EATING LIKE IT'S SOME OTHER ERA
[皮蛋瘦肉粥 pei daan sau yiuk juk: rice porridge with preserved egg and lean pork. 鹹 haam: salty, savoury. When combined with 'moist' (濕 sap) it becomes "lascivious" in Cantonese colloquial speech. 炸芋頭角 jaa wu tau gok: deep fried dumpling with a taro mash crust, which is a traditional and delicious dimsum item.]
It's a question of priorities. I had purchased snackipoos before shopping for dinner, and ended up visiting six different shops ere I found bitter melon (苦瓜 'fu gwaa'). For which apparently this isn't the season.
But I had an unspeakable yen for bitter melon.
It's one of my favourite vegetables.
So good with fatty meat.
And hot sauce.
Bitter melon is alleged to be an extremely healthy foodstuff, but that may be putting the reputational cart before the horse. It tastes very crisp and bitter, therefore it just HAS to be good for you, right?
The main reason to eat it is that it tastes good.
Provided you aren't from a place where all vegetables are boiled to death. In which case it may give you the willies.
Because I am a single man, I do not have to worry about my cooking scaring people. It's just me for dinner, and I'm not easily scared.
炒肥肉凉瓜 CHAU FEI YIUK LEUNG GWAA
Sliced bitter melon, salted briefly, squeezed, rinsed, and drained.
Fatty meat, sliced and sprinkled with cornflour and sherry.
Garlic. Ginger. Fresh green chili.
Touch of shrimp paste.
Add items to the pan in the stages you are familiar with, when the bitter melon is nearly cooked, flame with a generous splash of sherry and decant to a serving plate. Squeeze the lime over.
Serve with steamed rice, and a dish of chilipaste.
And, if you are me, an egg barely hardboiled. Which is good for dipping in the remaining chilipaste after you've dumped much of it on your plate.
If that is a healthy repast, so be it.
The other vegetable I bought was long bean (豆角 'dau gok'), which is good just blanched, lightly salted, and dipped in a greasy hot sauce. Again, with rice. Some people simply stew them a bit with dry sausage (臘腸 'laap cheung'), or a piece of cured pork (臘肉 'laap yiuk').
They're also good with sliced chicken and fried dry chilies.
I have a nasty suspicion that my food preferences will ensure singularity ("bachelordom") for the rest of my life. Finding a woman who is actually able to stomach real food is probably quite impossible.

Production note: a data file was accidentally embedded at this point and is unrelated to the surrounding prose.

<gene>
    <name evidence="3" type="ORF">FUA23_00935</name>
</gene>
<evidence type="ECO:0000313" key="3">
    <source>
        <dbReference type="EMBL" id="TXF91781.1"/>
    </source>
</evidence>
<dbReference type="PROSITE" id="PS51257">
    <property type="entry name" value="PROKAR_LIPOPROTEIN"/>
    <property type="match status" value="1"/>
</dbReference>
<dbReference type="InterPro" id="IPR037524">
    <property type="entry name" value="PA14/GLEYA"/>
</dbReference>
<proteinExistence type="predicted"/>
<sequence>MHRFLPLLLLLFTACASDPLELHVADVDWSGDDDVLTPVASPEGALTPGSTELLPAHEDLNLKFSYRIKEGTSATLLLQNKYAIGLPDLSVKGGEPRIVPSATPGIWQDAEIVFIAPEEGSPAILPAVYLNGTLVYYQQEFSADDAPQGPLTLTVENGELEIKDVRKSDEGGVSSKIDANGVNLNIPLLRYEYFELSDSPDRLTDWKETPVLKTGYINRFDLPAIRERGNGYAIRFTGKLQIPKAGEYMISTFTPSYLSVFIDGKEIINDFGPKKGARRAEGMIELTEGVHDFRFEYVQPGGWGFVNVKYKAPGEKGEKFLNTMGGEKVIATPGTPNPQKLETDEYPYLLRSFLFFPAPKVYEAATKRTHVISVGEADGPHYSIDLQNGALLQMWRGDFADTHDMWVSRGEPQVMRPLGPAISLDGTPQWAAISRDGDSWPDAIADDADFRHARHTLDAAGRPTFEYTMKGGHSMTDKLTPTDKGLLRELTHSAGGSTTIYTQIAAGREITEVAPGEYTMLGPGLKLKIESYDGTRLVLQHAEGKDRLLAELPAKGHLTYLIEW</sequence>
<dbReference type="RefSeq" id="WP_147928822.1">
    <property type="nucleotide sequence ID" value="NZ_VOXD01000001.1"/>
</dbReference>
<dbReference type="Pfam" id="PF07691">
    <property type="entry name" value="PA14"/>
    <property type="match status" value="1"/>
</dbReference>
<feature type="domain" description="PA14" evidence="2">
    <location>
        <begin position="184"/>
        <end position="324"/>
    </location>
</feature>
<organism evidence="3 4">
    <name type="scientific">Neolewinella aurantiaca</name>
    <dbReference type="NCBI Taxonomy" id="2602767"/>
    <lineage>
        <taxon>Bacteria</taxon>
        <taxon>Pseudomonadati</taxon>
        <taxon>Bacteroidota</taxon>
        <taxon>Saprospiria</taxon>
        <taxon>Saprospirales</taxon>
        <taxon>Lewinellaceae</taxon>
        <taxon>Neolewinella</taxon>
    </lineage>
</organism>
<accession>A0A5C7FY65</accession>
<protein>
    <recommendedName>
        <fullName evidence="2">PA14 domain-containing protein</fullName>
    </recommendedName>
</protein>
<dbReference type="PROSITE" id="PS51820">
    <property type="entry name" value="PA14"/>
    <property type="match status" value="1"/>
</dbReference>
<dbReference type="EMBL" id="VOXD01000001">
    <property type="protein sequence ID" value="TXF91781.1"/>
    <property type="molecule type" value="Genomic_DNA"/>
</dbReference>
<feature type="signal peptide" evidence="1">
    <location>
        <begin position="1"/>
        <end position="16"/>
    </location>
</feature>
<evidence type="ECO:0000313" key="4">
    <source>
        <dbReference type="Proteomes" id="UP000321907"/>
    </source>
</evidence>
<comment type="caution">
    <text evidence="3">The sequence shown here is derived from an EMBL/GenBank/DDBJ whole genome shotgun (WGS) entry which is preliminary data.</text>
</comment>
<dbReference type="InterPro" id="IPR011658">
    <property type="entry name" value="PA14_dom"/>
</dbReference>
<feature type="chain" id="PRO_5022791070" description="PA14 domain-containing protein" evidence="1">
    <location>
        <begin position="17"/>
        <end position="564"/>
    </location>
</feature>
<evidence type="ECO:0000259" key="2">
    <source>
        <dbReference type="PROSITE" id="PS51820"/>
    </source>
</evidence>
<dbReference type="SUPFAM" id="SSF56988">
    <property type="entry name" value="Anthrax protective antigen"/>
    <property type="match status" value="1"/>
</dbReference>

Especially here in the SF Bay Area, where the very rabbity population would rather eat rabbit food than consume the rabbits.
I do a nice rabbit curry, by the way.
One fine fat rabbit, sectioned.
One large onion, chopped.
One beefsteak tomato, skinned and seeded.
Three to five cloves garlic, minced.
A thumblength ginger, minced.
Two Tsp. ground coriander.
One Tsp. each: cumin, cayenne.
Half a Tsp. turmeric.
Four or five green chilies, chopped.
Three or four green cardamom pods.
Two or three whole cloves.
About a dozen whole peppercorns.
One or two bay leaves.
One stick cinnamon.
Juice of two limes.
Sauté the onion with the whole spices and plenty of oil till nicely browned. Add the garlic and ginger, gild a bit, add the ground spices and rabbit pieces, and cook, stirring, till the fragrance rises. Put in everything else plus water to cover, squeeze the lime over, simmer for forty minutes.
Remove the bay leaves and garnish with cilantro.
Serve with a heap of steamed rice.
And some chilipaste.
['Add more cayenne already.']
Whether you call the beastie khargosh, arnab, kunil, kundelu, lapin, kutjing belanda, paashaas, kaninchen, knyn, cunny, tou-ji (兔子), gaa-lei tou-ji (咖喱兔子), jeng hou-mei heung-heung laat-laat ge yan-dou gaa-lei tou-ji (正好味香香辣辣嘅印度咖喱兔子), krolik, kanin, konyntje, kuneli, заек, trusis, kinigil, kuneho, зајакот, furball, or thumper, your family will be sure to appreciate this emmes tasty guest at the dinner table.
Trust me; I'm a carnivore, I can say these things.
NOTE: Readers may contact me directly:
All correspondence will be kept in confidence.